Conference Paper

Length-Bounded Cuts and Flows

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Abstract

An L-length-bounded cut in a graph G with source s, and sink t is a cut that destroys all s-t-paths of length at most L. An L-length-bounded flow is a flow in which only flow paths of length at most L are used. We show that the minimum length-bounded cut problem in graphs with unit edge lengths is NP-hard to approximate within a factor of at least 1.1377 for L ≧ 5 in the case of node-cuts and for L ≧ 4 in the case of edge-cuts. We also give approximation algorithms of ratio min{L, n/L} in the node case and min{L, n2/L2,√m} in the edge case, where n denotes the number of nodes and m denotes the number of edges. We discuss the integrality gaps of the LP relaxations of length-bounded flow and cut problems, analyze the structure of optimal solutions, and present further complexity results for special cases.

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... In each iteration of this algorithm, the algorithm needs to decide the following question: given an edge (u, v), is there a fault set F ⊆ E where |F | ≤ f and d H\F (u, v) ≤ (2k − 1) · d G\F (u, v)? Doing this in the obvious way (checking all sets of f or fewer edges) takes time exponential in f . And, unfortunately, it turns out that this question is equivalent to the Length Bounded Cut problem (LBC), which is known to be NP-hard [4]. ...
... A quick counting argument, standard in prior work (for example, [5]), shows that one introduces only O(n) new nodes in this way, and hence this again changes our claimed upper bounds on spanner size only by a constant factor. 4. We assume that all edges in H have distinct weights, so that we may unambiguously refer to the heaviest or lightest edge among a set of edges. ...
... Doing this in the obvious way (checking all sets of f or fewer edges) takes time exponential in f . And, unfortunately, it turns out that this question is equivalent to the Length Bounded Cut problem (LBC), which is known to be NP-hard [4]. ...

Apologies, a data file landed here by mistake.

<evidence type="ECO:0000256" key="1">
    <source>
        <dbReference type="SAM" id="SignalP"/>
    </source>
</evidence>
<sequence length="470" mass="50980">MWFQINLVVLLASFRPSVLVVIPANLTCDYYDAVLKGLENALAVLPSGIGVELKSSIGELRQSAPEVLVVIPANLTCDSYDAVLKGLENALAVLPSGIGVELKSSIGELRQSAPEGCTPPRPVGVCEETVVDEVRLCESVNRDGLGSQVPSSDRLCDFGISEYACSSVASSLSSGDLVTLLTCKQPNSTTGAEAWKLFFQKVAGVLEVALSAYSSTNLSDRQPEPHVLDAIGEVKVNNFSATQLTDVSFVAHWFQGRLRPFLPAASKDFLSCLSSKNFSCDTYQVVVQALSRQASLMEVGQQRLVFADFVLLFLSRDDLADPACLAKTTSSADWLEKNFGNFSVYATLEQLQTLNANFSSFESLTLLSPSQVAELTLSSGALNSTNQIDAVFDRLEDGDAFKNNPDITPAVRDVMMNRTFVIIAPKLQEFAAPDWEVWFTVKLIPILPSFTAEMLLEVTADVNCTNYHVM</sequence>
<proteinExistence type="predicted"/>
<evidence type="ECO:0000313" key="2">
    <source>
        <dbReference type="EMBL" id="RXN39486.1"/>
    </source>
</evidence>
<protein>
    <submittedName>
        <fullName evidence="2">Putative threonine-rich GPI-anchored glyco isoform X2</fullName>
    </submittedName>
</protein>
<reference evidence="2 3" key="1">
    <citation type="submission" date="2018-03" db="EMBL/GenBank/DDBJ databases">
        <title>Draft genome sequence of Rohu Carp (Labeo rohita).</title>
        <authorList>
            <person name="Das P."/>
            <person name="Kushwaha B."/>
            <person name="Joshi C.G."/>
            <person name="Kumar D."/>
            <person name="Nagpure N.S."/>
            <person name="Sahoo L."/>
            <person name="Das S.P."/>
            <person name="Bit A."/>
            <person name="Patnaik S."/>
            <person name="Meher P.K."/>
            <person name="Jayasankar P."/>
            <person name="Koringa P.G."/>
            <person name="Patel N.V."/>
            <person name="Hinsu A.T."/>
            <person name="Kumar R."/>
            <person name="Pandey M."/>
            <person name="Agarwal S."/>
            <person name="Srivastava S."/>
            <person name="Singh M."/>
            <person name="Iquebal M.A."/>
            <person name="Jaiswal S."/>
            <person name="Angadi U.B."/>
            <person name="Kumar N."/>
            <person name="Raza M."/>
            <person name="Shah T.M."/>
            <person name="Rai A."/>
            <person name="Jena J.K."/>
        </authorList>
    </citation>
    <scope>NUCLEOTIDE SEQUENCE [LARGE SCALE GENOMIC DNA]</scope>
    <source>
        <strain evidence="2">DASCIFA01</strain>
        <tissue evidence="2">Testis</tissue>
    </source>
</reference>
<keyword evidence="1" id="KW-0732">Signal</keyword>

... A quick counting argument, standard in prior work (for example, [5]), shows that one introduces only O(n) new nodes in this way, and hence this again changes our claimed upper bounds on spanner size only by a constant factor. 4. We assume that all edges in H have distinct weights, so that we may unambiguously refer to the heaviest or lightest edge among a set of edges. ...
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Recent work has established that, for every positive integer $k$, every $n$-node graph has a $(2k-1)$-spanner on $O(f^{1-1/k} n^{1+1/k})$ edges that is resilient to $f$ edge or vertex faults. For vertex faults, this bound is tight. However, the case of edge faults is not as well understood: the best known lower bound for general $k$ is $\Omega(f^{\frac12 - \frac{1}{2k}} n^{1+1/k} +fn)$. Our main result is to nearly close this gap with an improved upper bound, thus separating the cases of edge and vertex faults. For odd $k$, our new upper bound is $O_k(f^{\frac12 - \frac{1}{2k}} n^{1+1/k} + fn)$, which is tight up to hidden $poly(k)$ factors. For even $k$, our new upper bound is $O_k(f^{1/2} n^{1+1/k} +fn)$, which leaves a gap of $poly(k) f^{1/(2k)}$. Our proof is an analysis of the fault-tolerant greedy algorithm, which requires exponential time, but we also show that there is a polynomial-time algorithm which creates edge fault tolerant spanners that are larger only by factors of $k$.
... These edge-disjoint paths can be interpreted as a 0-1-valued flow in a network with unit capacity and unit edge length. Recently, Baier (2003) and Baier et al. (2006) studied a more general approach with fractional flow values. Here, the so-called length-bounded flow is feasible if and only if there exists a path decomposition such that each flow carrying path fulfills the resource constraint. ...